Sunday, June 8, 2014

OH, THOSE LEFTIES

I'm very right handed and it gets me in trouble when I attempt to gain my position to the right of everyone, except in politics.  



John MeEnroe and Jay Leno are left-handed.
~~~
Left-handed people were once called gauche, the dictionary meaning of which is "lacking ease or grace; unsophisticated and socially awkward."  


Clarence Darrow and Alexander the Great were left-handed.
~~~
Do the British walk on the left side of aisles in super markets or theaters?  They drive their cars on the left side of the road.


Ronald Reagan, George H. W. Bush, Bill Clinton, and Barack Obama were or are all left-handed.   
~~~
Do you  do the 'cut and switch' when eating meat   
                or
Do you eat the meat from your left hand after you cut it - European style?


Gayle Sayers and Larry Bird  were left-handed.
~~~
I found varied statistics on the percentage of the population that is left-handed, but 
the one that was most consistent was approximately 10%.


Prince Charles of England and Prince William of England are left-handed.  
~~~                                                                                              
August 13 is International Left Handers Day


Caroline Kennedy and Oprah Winfrey  are left-handed.
~~~                                                                                              
Ambidextrous people can use both hands with equal skill.   Famous examples are Lord Baden Powell, Martina Navratilova, Leonardo da Vinci.  According to one source, "right-handed people show strong left brain dominance, but the hemispheres of ambidextrous and left-handed people's brains are almost symmetrical."  I think I would want to read more on that assertion.  It comes from Mental_Floss, a magazine and online site "where knowledge junkies get their fix." 


My sister Alice (1927-1995)  was left handed.
~~~ 
She went to school at a time when left-handed students were forced to adapt to the Palmer Method, which meant the paper was placed on the desk slanted and favoring the right hand, and teachers and parents forced a left-handed child to use his or her right hand for writing.  

Once Alice  mastered writing left-handed with the paper on her desk in proper Palmer Method position, it was no longer a visible handicap to her.  She curled her arm and hand around that pencil and wrote upside down all of her life.  I can't even make my left hand get into that position. Her tortured hand position was a perfect reason for imperfect penmanship, but her writing was  exquisite.  It did not have the Palmer Method slant, but each letter was perfectly formed and spaced.

Alice was an accomplished seamstress.  When she was about twenty, the Singer Company sent her to Chicago for three weeks of training to be an instructor.  She taught sewing for years, made beautiful custom drapes (all pleats done by hand) and in later years taught tailoring classes.  On one of my, sadly infrequent, visits to Denver, we were talking about her class, and she showed me at least three one-sleeved suit jackets in her closet.  "I'm going to finish them one of these days," she laughed.  It seems it only takes making one sleeve to teach a class how to do it.  Actually, I took a tailoring class once, miles away from her, and made a sport jacket for Wayne - with one sleeve.  I never finished it.  She probably made each sleeve for the left arm and I probably made mine for the right arm.  No clean data on this!  I know Alice had to have left-handed scissors for her work.   They were and are not that difficult to find, but other utensils were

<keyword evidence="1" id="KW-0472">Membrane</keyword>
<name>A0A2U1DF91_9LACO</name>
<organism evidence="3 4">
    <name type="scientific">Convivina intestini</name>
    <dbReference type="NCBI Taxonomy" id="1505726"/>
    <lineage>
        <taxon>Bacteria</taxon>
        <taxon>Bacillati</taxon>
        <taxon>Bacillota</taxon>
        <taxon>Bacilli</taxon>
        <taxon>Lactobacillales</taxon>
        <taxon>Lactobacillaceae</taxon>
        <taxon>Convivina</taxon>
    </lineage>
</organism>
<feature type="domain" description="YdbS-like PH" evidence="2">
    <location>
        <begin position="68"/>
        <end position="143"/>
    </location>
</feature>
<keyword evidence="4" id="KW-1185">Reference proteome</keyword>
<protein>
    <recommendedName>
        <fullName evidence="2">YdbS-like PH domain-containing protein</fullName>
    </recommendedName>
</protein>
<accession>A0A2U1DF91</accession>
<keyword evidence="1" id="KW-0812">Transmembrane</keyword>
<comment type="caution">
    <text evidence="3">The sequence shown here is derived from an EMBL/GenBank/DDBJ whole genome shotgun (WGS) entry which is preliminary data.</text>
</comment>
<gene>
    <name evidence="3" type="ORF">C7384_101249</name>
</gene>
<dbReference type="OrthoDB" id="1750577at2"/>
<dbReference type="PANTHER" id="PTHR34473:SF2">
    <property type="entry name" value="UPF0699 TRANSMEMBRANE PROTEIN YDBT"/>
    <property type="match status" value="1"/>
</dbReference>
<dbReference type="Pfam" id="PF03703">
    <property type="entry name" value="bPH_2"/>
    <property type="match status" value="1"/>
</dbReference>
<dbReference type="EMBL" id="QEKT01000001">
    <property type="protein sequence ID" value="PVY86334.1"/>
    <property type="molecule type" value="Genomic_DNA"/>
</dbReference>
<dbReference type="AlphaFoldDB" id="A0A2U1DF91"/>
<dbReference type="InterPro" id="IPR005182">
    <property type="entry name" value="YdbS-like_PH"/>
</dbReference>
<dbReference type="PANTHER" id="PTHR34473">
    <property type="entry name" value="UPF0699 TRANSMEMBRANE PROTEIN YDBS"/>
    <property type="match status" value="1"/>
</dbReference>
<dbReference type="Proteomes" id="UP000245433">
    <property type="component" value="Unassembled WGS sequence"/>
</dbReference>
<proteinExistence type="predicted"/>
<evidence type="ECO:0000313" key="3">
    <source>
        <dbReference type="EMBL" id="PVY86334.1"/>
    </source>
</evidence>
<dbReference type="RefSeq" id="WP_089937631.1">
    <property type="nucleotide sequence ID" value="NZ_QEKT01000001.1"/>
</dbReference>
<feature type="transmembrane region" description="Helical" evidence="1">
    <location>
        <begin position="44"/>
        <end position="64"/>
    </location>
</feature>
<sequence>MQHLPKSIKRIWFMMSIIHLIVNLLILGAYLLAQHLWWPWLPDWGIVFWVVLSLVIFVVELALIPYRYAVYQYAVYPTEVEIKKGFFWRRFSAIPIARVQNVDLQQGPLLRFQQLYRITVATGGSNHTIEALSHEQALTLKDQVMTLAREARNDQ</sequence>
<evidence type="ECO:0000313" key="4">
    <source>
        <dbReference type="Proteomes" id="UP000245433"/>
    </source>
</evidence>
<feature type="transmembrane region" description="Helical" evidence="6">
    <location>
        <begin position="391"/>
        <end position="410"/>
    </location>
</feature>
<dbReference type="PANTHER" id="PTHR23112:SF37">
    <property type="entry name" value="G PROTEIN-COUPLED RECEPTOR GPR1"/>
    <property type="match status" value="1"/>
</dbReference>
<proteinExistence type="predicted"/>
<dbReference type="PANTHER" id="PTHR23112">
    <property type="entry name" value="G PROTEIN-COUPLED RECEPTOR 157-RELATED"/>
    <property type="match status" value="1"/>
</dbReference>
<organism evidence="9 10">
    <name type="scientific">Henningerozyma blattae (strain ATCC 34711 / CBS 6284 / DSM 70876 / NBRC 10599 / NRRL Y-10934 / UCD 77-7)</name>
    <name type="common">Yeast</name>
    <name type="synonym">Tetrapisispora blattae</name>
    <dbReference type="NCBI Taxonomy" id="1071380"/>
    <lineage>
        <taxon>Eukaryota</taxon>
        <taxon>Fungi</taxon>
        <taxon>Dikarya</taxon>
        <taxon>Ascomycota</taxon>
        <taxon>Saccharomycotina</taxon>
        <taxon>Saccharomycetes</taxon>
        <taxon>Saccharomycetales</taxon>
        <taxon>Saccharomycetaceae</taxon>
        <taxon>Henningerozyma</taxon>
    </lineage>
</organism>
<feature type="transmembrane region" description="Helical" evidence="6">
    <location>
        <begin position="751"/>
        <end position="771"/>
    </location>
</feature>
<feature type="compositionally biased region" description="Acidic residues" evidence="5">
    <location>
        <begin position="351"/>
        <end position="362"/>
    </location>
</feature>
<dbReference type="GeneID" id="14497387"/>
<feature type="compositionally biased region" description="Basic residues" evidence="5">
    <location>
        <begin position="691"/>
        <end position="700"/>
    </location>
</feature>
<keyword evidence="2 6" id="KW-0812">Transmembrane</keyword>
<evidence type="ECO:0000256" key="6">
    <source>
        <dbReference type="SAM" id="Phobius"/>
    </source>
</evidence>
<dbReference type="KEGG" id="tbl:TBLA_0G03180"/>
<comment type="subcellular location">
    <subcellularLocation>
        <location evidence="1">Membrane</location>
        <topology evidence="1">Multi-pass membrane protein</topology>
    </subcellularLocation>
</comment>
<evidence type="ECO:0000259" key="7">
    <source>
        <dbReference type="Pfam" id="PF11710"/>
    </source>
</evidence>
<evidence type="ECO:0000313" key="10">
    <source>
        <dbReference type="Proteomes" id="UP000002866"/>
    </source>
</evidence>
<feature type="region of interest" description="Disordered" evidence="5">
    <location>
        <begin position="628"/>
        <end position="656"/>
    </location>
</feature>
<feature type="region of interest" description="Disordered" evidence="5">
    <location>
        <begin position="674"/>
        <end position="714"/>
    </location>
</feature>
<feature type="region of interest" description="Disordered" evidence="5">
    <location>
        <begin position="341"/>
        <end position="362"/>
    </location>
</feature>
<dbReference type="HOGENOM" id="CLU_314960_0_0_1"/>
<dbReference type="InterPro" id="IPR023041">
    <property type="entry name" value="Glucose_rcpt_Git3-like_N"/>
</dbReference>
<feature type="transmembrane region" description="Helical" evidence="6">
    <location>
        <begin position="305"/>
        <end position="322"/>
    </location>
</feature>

Alice taught me how to knit - left-handed - and how to sew, beginning with inserting a zipper on a skirt when I was a teenager.  She made me rip it out three times. It was dark green wool and I think she was teaching me that I didn't select my material well, either.  I also think that ripping-out thing was a little sisterly love, but I did eventually learn how to sew.  However, I have seen clothing she made over the years, for herself, for her girls and mine.  If she made it, you could turn a garment inside out and wear it.  If I made it, only the outside was fit to be seen in public.  I don't know if her skill had anything to do with her being left handed, but it doesn't matter.  Anything she made was first class workmanship.  I suspect she was a good teacher, too, simply because she would want to be kind to her students, and she would want them to learn.  


Jack the Ripper and the Boston Strangler were left-handed.
~~~
The bride walks down the aisle holding her father's right arm, his sword arm, to prevent him from attacking the groom.   When the bride is passed over, she stands to the left of the groom (freeing his right arm to defend himself.)

Michelangelo and Mozart were left-handed.
~~~